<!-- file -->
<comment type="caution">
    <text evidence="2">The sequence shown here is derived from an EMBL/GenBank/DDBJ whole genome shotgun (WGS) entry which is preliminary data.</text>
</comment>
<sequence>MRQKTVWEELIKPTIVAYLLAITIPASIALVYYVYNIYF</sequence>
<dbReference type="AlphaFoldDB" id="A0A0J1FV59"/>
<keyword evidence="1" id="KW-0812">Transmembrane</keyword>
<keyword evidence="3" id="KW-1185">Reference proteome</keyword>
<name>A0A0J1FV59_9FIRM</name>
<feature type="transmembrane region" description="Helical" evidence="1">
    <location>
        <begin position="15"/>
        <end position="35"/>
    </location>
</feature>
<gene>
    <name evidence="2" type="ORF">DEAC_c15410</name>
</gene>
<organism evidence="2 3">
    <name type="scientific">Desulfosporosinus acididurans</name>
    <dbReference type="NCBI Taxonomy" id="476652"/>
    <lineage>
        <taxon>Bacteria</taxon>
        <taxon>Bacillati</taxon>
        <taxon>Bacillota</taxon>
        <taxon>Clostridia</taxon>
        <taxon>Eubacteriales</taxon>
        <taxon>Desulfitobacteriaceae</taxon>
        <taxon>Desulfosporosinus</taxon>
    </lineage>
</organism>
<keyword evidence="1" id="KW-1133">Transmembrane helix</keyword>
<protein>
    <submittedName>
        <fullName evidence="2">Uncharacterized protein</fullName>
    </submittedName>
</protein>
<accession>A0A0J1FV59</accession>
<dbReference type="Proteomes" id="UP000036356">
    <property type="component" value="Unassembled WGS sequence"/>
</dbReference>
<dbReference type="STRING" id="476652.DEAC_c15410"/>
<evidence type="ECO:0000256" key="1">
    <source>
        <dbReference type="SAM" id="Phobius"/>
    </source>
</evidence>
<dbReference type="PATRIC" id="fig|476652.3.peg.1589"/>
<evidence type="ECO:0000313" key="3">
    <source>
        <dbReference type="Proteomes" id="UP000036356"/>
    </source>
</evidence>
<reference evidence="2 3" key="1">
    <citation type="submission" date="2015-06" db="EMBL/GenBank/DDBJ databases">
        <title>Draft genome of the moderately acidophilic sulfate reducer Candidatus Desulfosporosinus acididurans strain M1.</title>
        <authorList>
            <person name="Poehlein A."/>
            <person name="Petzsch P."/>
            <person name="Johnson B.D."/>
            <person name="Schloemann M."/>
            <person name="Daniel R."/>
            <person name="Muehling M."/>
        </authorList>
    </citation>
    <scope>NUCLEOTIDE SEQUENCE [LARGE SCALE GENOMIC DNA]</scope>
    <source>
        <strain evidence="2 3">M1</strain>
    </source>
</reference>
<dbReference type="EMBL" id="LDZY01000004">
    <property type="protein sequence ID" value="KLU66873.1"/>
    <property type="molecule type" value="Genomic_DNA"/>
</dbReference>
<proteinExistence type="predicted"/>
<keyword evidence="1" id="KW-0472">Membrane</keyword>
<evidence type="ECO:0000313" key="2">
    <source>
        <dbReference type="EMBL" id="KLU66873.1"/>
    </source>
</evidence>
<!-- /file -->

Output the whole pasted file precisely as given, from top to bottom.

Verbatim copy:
<comment type="caution">
    <text evidence="2">The sequence shown here is derived from an EMBL/GenBank/DDBJ whole genome shotgun (WGS) entry which is preliminary data.</text>
</comment>
<sequence>MRQKTVWEELIKPTIVAYLLAITIPASIALVYYVYNIYF</sequence>
<dbReference type="AlphaFoldDB" id="A0A0J1FV59"/>
<keyword evidence="1" id="KW-0812">Transmembrane</keyword>
<keyword evidence="3" id="KW-1185">Reference proteome</keyword>
<name>A0A0J1FV59_9FIRM</name>
<feature type="transmembrane region" description="Helical" evidence="1">
    <location>
        <begin position="15"/>
        <end position="35"/>
    </location>
</feature>
<gene>
    <name evidence="2" type="ORF">DEAC_c15410</name>
</gene>
<organism evidence="2 3">
    <name type="scientific">Desulfosporosinus acididurans</name>
    <dbReference type="NCBI Taxonomy" id="476652"/>
    <lineage>
        <taxon>Bacteria</taxon>
        <taxon>Bacillati</taxon>
        <taxon>Bacillota</taxon>
        <taxon>Clostridia</taxon>
        <taxon>Eubacteriales</taxon>
        <taxon>Desulfitobacteriaceae</taxon>
        <taxon>Desulfosporosinus</taxon>
    </lineage>
</organism>
<keyword evidence="1" id="KW-1133">Transmembrane helix</keyword>
<protein>
    <submittedName>
        <fullName evidence="2">Uncharacterized protein</fullName>
    </submittedName>
</protein>
<accession>A0A0J1FV59</accession>
<dbReference type="Proteomes" id="UP000036356">
    <property type="component" value="Unassembled WGS sequence"/>
</dbReference>
<dbReference type="STRING" id="476652.DEAC_c15410"/>
<evidence type="ECO:0000256" key="1">
    <source>
        <dbReference type="SAM" id="Phobius"/>
    </source>
</evidence>
<dbReference type="PATRIC" id="fig|476652.3.peg.1589"/>
<evidence type="ECO:0000313" key="3">
    <source>
        <dbReference type="Proteomes" id="UP000036356"/>
    </source>
</evidence>
<reference evidence="2 3" key="1">
    <citation type="submission" date="2015-06" db="EMBL/GenBank/DDBJ databases">
        <title>Draft genome of the moderately acidophilic sulfate reducer Candidatus Desulfosporosinus acididurans strain M1.</title>
        <authorList>
            <person name="Poehlein A."/>
            <person name="Petzsch P."/>
            <person name="Johnson B.D."/>
            <person name="Schloemann M."/>
            <person name="Daniel R."/>
            <person name="Muehling M."/>
        </authorList>
    </citation>
    <scope>NUCLEOTIDE SEQUENCE [LARGE SCALE GENOMIC DNA]</scope>
    <source>
        <strain evidence="2 3">M1</strain>
    </source>
</reference>
<dbReference type="EMBL" id="LDZY01000004">
    <property type="protein sequence ID" value="KLU66873.1"/>
    <property type="molecule type" value="Genomic_DNA"/>
</dbReference>
<proteinExistence type="predicted"/>
<keyword evidence="1" id="KW-0472">Membrane</keyword>
<evidence type="ECO:0000313" key="2">
    <source>
        <dbReference type="EMBL" id="KLU66873.1"/>
    </source>
</evidence>